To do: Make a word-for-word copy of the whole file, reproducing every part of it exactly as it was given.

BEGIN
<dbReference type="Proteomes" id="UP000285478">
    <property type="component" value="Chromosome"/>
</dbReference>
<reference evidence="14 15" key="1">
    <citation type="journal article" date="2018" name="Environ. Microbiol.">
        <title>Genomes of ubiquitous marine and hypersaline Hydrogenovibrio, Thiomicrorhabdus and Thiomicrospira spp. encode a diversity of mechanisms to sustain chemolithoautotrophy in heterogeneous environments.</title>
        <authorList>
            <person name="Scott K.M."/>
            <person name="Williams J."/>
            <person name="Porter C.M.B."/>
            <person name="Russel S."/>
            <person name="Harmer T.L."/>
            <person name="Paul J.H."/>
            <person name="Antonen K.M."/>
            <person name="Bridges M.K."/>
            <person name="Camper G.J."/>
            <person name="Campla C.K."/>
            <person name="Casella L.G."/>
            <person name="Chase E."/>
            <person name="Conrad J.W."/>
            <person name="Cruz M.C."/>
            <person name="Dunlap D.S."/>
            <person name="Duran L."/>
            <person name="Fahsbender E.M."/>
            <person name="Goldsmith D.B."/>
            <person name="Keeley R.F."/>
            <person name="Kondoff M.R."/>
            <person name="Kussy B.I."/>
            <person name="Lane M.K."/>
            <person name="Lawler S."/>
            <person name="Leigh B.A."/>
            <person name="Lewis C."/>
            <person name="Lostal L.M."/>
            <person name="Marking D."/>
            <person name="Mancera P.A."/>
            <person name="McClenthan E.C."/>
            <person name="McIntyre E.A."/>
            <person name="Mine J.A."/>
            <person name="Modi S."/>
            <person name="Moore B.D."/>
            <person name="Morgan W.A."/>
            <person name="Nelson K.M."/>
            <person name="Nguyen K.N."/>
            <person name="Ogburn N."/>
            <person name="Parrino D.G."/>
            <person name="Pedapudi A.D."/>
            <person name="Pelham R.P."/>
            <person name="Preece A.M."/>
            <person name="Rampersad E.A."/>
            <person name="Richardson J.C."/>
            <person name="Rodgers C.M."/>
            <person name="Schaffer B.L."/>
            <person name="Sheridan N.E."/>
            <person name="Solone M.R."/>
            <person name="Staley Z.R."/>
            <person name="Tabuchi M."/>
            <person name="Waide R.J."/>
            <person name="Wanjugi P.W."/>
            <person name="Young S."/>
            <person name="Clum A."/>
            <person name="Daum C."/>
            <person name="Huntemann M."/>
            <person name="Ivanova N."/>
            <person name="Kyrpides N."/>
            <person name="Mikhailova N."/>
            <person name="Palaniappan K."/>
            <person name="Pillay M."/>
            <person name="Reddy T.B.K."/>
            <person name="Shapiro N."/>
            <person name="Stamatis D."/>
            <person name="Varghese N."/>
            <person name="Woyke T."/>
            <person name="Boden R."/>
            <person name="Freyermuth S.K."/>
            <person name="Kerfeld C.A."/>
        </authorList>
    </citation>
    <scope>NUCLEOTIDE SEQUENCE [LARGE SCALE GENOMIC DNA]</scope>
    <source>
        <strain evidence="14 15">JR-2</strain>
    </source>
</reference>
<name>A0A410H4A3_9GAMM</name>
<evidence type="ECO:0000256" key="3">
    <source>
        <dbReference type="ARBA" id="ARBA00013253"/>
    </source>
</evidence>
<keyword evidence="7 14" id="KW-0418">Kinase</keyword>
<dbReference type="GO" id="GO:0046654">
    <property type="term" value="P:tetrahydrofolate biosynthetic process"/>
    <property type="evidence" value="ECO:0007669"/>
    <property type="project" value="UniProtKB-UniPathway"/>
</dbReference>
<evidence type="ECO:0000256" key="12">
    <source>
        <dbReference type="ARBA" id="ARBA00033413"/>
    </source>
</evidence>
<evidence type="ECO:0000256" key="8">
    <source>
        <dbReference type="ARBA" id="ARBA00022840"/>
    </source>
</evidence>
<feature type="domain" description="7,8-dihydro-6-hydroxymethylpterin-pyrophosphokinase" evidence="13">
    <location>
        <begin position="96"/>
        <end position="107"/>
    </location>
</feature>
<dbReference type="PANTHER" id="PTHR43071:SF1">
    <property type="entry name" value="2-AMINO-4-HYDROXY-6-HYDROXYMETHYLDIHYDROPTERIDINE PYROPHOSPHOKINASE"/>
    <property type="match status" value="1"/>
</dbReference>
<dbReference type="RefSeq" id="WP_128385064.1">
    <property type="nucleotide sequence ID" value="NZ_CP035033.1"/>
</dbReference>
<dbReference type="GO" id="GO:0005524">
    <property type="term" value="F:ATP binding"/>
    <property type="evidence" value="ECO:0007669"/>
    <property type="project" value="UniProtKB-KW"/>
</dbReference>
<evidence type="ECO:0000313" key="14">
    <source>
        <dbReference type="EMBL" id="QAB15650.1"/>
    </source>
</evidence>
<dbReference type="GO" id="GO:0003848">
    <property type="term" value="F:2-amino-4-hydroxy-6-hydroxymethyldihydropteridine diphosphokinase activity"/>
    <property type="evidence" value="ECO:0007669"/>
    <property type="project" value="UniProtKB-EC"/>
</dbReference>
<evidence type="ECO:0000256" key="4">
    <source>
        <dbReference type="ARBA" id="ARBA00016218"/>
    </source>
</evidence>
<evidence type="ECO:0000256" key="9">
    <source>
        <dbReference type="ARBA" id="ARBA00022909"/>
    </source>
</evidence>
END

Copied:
<dbReference type="Proteomes" id="UP000285478">
    <property type="component" value="Chromosome"/>
</dbReference>
<reference evidence="14 15" key="1">
    <citation type="journal article" date="2018" name="Environ. Microbiol.">
        <title>Genomes of ubiquitous marine and hypersaline Hydrogenovibrio, Thiomicrorhabdus and Thiomicrospira spp. encode a diversity of mechanisms to sustain chemolithoautotrophy in heterogeneous environments.</title>
        <authorList>
            <person name="Scott K.M."/>
            <person name="Williams J."/>
            <person name="Porter C.M.B."/>
            <person name="Russel S."/>
            <person name="Harmer T.L."/>
            <person name="Paul J.H."/>
            <person name="Antonen K.M."/>
            <person name="Bridges M.K."/>
            <person name="Camper G.J."/>
            <person name="Campla C.K."/>
            <person name="Casella L.G."/>
            <person name="Chase E."/>
            <person name="Conrad J.W."/>
            <person name="Cruz M.C."/>
            <person name="Dunlap D.S."/>
            <person name="Duran L."/>
            <person name="Fahsbender E.M."/>
            <person name="Goldsmith D.B."/>
            <person name="Keeley R.F."/>
            <person name="Kondoff M.R."/>
            <person name="Kussy B.I."/>
            <person name="Lane M.K."/>
            <person name="Lawler S."/>
            <person name="Leigh B.A."/>
            <person name="Lewis C."/>
            <person name="Lostal L.M."/>
            <person name="Marking D."/>
            <person name="Mancera P.A."/>
            <person name="McClenthan E.C."/>
            <person name="McIntyre E.A."/>
            <person name="Mine J.A."/>
            <person name="Modi S."/>
            <person name="Moore B.D."/>
            <person name="Morgan W.A."/>
            <person name="Nelson K.M."/>
            <person name="Nguyen K.N."/>
            <person name="Ogburn N."/>
            <person name="Parrino D.G."/>
            <person name="Pedapudi A.D."/>
            <person name="Pelham R.P."/>
            <person name="Preece A.M."/>
            <person name="Rampersad E.A."/>
            <person name="Richardson J.C."/>
            <person name="Rodgers C.M."/>
            <person name="Schaffer B.L."/>
            <person name="Sheridan N.E."/>
            <person name="Solone M.R."/>
            <person name="Staley Z.R."/>
            <person name="Tabuchi M."/>
            <person name="Waide R.J."/>
            <person name="Wanjugi P.W."/>
            <person name="Young S."/>
            <person name="Clum A."/>
            <person name="Daum C."/>
            <person name="Huntemann M."/>
            <person name="Ivanova N."/>
            <person name="Kyrpides N."/>
            <person name="Mikhailova N."/>
            <person name="Palaniappan K."/>
            <person name="Pillay M."/>
            <person name="Reddy T.B.K."/>
            <person name="Shapiro N."/>
            <person name="Stamatis D."/>
            <person name="Varghese N."/>
            <person name="Woyke T."/>
            <person name="Boden R."/>
            <person name="Freyermuth S.K."/>
            <person name="Kerfeld C.A."/>
        </authorList>
    </citation>
    <scope>NUCLEOTIDE SEQUENCE [LARGE SCALE GENOMIC DNA]</scope>
    <source>
        <strain evidence="14 15">JR-2</strain>
    </source>
</reference>
<name>A0A410H4A3_9GAMM</name>
<evidence type="ECO:0000256" key="3">
    <source>
        <dbReference type="ARBA" id="ARBA00013253"/>
    </source>
</evidence>
<keyword evidence="7 14" id="KW-0418">Kinase</keyword>
<dbReference type="GO" id="GO:0046654">
    <property type="term" value="P:tetrahydrofolate biosynthetic process"/>
    <property type="evidence" value="ECO:0007669"/>
    <property type="project" value="UniProtKB-UniPathway"/>
</dbReference>
<evidence type="ECO:0000256" key="12">
    <source>
        <dbReference type="ARBA" id="ARBA00033413"/>
    </source>
</evidence>
<evidence type="ECO:0000256" key="8">
    <source>
        <dbReference type="ARBA" id="ARBA00022840"/>
    </source>
</evidence>
<feature type="domain" description="7,8-dihydro-6-hydroxymethylpterin-pyrophosphokinase" evidence="13">
    <location>
        <begin position="96"/>
        <end position="107"/>
    </location>
</feature>
<dbReference type="PANTHER" id="PTHR43071:SF1">
    <property type="entry name" value="2-AMINO-4-HYDROXY-6-HYDROXYMETHYLDIHYDROPTERIDINE PYROPHOSPHOKINASE"/>
    <property type="match status" value="1"/>
</dbReference>
<dbReference type="RefSeq" id="WP_128385064.1">
    <property type="nucleotide sequence ID" value="NZ_CP035033.1"/>
</dbReference>
<dbReference type="GO" id="GO:0005524">
    <property type="term" value="F:ATP binding"/>
    <property type="evidence" value="ECO:0007669"/>
    <property type="project" value="UniProtKB-KW"/>
</dbReference>
<evidence type="ECO:0000313" key="14">
    <source>
        <dbReference type="EMBL" id="QAB15650.1"/>
    </source>
</evidence>
<dbReference type="GO" id="GO:0003848">
    <property type="term" value="F:2-amino-4-hydroxy-6-hydroxymethyldihydropteridine diphosphokinase activity"/>
    <property type="evidence" value="ECO:0007669"/>
    <property type="project" value="UniProtKB-EC"/>
</dbReference>
<evidence type="ECO:0000256" key="4">
    <source>
        <dbReference type="ARBA" id="ARBA00016218"/>
    </source>
</evidence>
<evidence type="ECO:0000256" key="9">
    <source>
        <dbReference type="ARBA" id="ARBA00022909"/>
    </source>
</evidence>